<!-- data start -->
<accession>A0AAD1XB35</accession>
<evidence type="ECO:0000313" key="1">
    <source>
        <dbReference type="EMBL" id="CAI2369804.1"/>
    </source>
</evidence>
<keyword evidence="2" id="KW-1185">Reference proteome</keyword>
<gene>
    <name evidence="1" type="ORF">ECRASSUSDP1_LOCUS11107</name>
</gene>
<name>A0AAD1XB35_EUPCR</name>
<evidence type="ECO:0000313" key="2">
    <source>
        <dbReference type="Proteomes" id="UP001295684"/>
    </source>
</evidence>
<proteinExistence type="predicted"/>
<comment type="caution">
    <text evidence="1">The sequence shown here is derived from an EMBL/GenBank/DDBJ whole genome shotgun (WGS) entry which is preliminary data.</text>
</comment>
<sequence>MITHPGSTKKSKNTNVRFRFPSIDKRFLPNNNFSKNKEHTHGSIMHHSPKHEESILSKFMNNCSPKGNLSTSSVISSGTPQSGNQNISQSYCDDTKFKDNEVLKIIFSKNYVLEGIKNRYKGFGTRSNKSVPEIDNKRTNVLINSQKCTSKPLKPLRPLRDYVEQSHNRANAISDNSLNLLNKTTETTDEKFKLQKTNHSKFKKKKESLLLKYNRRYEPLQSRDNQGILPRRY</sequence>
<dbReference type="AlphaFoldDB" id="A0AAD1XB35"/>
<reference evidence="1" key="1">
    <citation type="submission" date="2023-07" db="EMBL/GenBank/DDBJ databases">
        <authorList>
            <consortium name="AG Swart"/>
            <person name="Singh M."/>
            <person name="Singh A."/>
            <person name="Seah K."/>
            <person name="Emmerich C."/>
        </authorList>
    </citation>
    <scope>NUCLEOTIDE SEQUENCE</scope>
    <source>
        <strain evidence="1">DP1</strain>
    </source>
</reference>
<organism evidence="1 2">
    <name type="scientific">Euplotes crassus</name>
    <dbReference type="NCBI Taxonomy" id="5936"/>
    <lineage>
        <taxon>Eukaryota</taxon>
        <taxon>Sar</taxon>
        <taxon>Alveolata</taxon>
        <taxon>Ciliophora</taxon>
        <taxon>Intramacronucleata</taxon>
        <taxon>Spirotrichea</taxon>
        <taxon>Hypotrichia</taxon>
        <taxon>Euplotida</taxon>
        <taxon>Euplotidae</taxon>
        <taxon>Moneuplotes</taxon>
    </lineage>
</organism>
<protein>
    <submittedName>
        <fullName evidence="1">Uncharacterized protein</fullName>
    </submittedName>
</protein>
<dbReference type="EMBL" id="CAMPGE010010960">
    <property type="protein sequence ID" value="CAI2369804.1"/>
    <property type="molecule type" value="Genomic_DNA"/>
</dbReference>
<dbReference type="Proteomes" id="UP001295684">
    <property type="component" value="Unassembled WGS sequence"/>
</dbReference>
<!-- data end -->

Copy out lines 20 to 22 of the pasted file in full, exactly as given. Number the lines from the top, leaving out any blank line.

</comment>
<sequence>MITHPGSTKKSKNTNVRFRFPSIDKRFLPNNNFSKNKEHTHGSIMHHSPKHEESILSKFMNNCSPKGNLSTSSVISSGTPQSGNQNISQSYCDDTKFKDNEVLKIIFSKNYVLEGIKNRYKGFGTRSNKSVPEIDNKRTNVLINSQKCTSKPLKPLRPLRDYVEQSHNRANAISDNSLNLLNKTTETTDEKFKLQKTNHSKFKKKKESLLLKYNRRYEPLQSRDNQGILPRRY</sequence>
<dbReference type="AlphaFoldDB" id="A0AAD1XB35"/>